Call of Duty: Modern Warfare Dev Comments on Controversy Surrounding White Phosphorus Killstreak
Infinity Ward has opened up about the use of White Phosphorus in Call of Duty: Modern Warfare and just how it functions in multiplayer.
Earlier this week, Infinity Ward announced that the upcoming release of Call of Duty: Modern Warfare would reintroduce killstreaks. While this announcement landed differently amongst some longtime fans, another aspect of the announcement that landed differently with some dealt with one of the killstreak rewards in particular.
Call of Duty: Modern Warfare will give players the option to use White Phosphorus as one of the game’s multiplayer killstreak rewards. For the uninitiated, White Phosphorus is often used to hinder vision upon battlefields. That said, the substance can also ignite and greatly burn those that it comes into contact with. The substance’s use has been criticized in real-life over the years due to how unpredictable it is and how damaging it can be when deployed in regions near civilians. There are multiple laws internationally that are meant to regulate the substance’s use.
For some, White Phosphorus has been controversial enough that they have insisted it doesn’t belong in Call of Duty, especially an entry with Modern Warfare that Infinity Ward has continually tried to stress focuses on the horrors of war–at least with single-player. To then use a substance like White Phosphorus in multiplayer almost flippantly somewhat flies in the face of this consistency.
Speaking to VG247, developers on Modern Warfare have now talked a bit more about the killstreak and why it’s included. Multiplayer design director Geoff Smith explained that the substance’s use in multiplayer hinders the vision of other players primarily. “For us it really kinda came out of the old EMP killstreak. It’s really hard to convey this electromagnetic pulse that disrupts maybe your HUD. So it wasn’t like a set change or a mood change, the stakes had changed for us,” he said. White Phosphorus also will slightly damage your playable character and will cause them to cough.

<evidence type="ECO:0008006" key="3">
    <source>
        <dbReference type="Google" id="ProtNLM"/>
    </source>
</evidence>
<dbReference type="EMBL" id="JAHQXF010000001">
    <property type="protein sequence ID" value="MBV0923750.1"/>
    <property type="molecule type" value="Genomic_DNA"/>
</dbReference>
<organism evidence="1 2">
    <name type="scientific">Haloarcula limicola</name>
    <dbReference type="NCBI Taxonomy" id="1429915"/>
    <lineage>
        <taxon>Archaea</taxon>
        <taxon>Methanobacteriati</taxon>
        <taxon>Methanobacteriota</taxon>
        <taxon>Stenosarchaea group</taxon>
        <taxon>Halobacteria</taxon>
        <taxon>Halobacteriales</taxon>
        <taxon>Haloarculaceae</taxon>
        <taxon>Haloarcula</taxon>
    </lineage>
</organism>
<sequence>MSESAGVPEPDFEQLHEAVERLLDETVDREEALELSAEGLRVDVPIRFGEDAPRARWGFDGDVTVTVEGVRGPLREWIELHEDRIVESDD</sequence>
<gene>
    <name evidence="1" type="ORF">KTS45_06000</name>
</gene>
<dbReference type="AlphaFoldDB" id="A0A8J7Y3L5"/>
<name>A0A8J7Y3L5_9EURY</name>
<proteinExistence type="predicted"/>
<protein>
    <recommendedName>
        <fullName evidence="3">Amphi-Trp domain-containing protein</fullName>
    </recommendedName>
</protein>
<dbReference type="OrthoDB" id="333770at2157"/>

As for whether or not the use of White Phosphorus could be inconsistent with Modern Warfare’s focus on the brutality of war, Smith said that the multiplayer portion of the game essentially isn’t meant to reflect what is being done in the single-player realm. He also pointed out that past games in the series featured nuclear bombs of all things, and even those didn’t generate the same controversy that now surrounds the use of White Phosphorus. “Maybe people are reacting to the photogrammetry, the more realistic visuals. Maybe if it was more cartoony would that be more acceptable?” Smith guessed as to why this would be more bothersome to people nowadays.
Personally, I find the controversy surrounding this to be a bit odd. While I understand where some are coming from, I guess I just find it weird that people would have an issue with one specific weapon used in war. Isn’t it a little bit messed up that we’ve turned war altogether into a playable piece of entertainment? That’s not to say I’m bothered by the violence in Call of Duty, but to take issue with only White Phosphorus and not also simultaneously take issue with any other weapons used in the game seems inconsistent. But, again, I do get it to a degree.
Anywho, you’ll be able to drop White Phosphorus, nukes, and all other horrors of war on your friends when Call of Duty: Modern Warfare launches later this year on October 25 for PS4, Xbox One, and PC. Ahead of that time, there will be an open beta for the game next month.